Texas Tech University Health Sciences Center
Health Care Access: A Right or a Privilege?

Health Care Access: A Right or a Privilege?

I am an accountant. Well, let me restate that. I have an undergraduate degree in accounting. There is a big difference. For the last 39 years, I’ve actually made my living as a healthcare administrator. I do get to use my accounting knowledge almost every day. At Texas Tech University Health Sciences Center School of Medicine, we use fund accounting, as do many governmental agencies. In this method, we often talk about encumbrances, which, as you probably know, is a restriction placed on the use of funds. The idea of an encumbrance is to ensure that sufficient cash will be available to pay for specific obligations. A broader definition outside of accounting would be to impede or hamper a function or activity. For example, I traveled to Kansas City recently with some extra luggage to deliver to a relative. I could say the extra packages encumbered me (although they really didn’t, and I was glad to do a favor for my sweet mother-in-law.).

Here’s where I am going with this little essay. Back in 1969, (yes, I know, I’m showing my age) The Hollies had a worldwide hit song, “He Ain’t Heavy, He’s My Brother.” The ballad, written by Bobby Scott and Bob Russell, also became a big hit for Neil Diamond the following year. It’s a beautiful song with a wonderful message. Go to YouTube and listen to The Hollies’ version. In the song, it talks about the difficulties of life and that we never quite know where we are going. But, that the person singing is strong. Strong enough to carry his brother. Why? Because his brother’s welfare is his concern. And, BTW, (he says) his brother is not heavy because, well, he’s his brother.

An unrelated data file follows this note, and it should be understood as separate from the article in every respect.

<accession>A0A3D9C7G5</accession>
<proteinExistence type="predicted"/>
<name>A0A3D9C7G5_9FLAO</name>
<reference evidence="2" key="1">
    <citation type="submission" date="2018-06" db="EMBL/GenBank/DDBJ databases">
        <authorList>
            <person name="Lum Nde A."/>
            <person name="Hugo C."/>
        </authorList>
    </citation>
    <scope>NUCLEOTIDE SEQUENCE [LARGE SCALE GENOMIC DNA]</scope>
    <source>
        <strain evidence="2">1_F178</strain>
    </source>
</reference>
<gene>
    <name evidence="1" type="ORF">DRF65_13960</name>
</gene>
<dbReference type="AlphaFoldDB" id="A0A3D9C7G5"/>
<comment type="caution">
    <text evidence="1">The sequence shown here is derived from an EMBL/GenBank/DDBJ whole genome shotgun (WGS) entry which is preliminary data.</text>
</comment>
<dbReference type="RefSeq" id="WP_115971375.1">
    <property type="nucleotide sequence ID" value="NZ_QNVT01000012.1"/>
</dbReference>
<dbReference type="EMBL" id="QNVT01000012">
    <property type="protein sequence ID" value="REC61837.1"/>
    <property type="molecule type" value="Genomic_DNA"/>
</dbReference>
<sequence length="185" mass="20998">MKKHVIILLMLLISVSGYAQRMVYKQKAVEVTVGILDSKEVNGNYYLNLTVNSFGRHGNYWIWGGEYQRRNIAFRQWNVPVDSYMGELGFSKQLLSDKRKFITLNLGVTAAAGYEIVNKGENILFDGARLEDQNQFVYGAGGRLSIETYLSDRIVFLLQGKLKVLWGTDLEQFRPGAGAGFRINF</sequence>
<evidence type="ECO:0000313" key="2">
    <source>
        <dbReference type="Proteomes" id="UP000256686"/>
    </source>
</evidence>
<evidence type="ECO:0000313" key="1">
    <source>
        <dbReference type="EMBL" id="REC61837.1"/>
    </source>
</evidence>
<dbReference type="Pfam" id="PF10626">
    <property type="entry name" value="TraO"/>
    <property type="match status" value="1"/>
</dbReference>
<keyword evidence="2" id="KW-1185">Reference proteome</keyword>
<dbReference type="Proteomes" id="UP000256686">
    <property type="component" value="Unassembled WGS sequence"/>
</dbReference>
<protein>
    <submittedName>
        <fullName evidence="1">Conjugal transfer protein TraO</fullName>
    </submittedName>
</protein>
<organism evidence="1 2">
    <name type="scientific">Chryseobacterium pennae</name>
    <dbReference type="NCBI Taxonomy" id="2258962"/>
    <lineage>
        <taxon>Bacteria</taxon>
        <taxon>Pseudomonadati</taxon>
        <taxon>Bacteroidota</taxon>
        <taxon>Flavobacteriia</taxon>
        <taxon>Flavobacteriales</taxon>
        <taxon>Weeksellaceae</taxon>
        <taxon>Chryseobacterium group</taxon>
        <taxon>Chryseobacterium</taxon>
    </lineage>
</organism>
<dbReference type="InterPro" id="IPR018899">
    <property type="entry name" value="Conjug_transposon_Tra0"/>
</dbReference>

My favorite lines in the song are these:

We’ll get there
For I know
He would not encumber me
He ain’t heavy, he’s my brother 

There is that word, encumber! I want to relate this song to health care. At the essence of every health care debate in the United States is this question: Is health care a right or a privilege? This is also characterized as market justice vs. social justice—should health care be treated as any other market good (like clothes or housing or cars), or is it a social responsibility? Thanksgiving is coming up. Maybe this is a good time for each of us to consider the question and to form our own opinion. Do we want to see that everybody has access to health care (i.e., it is a right), or do we view taking care of someone else as an encumbrance and that individual’s personal responsibility? I am not suggesting you view the matter in a certain way. I am saying it is something to think about.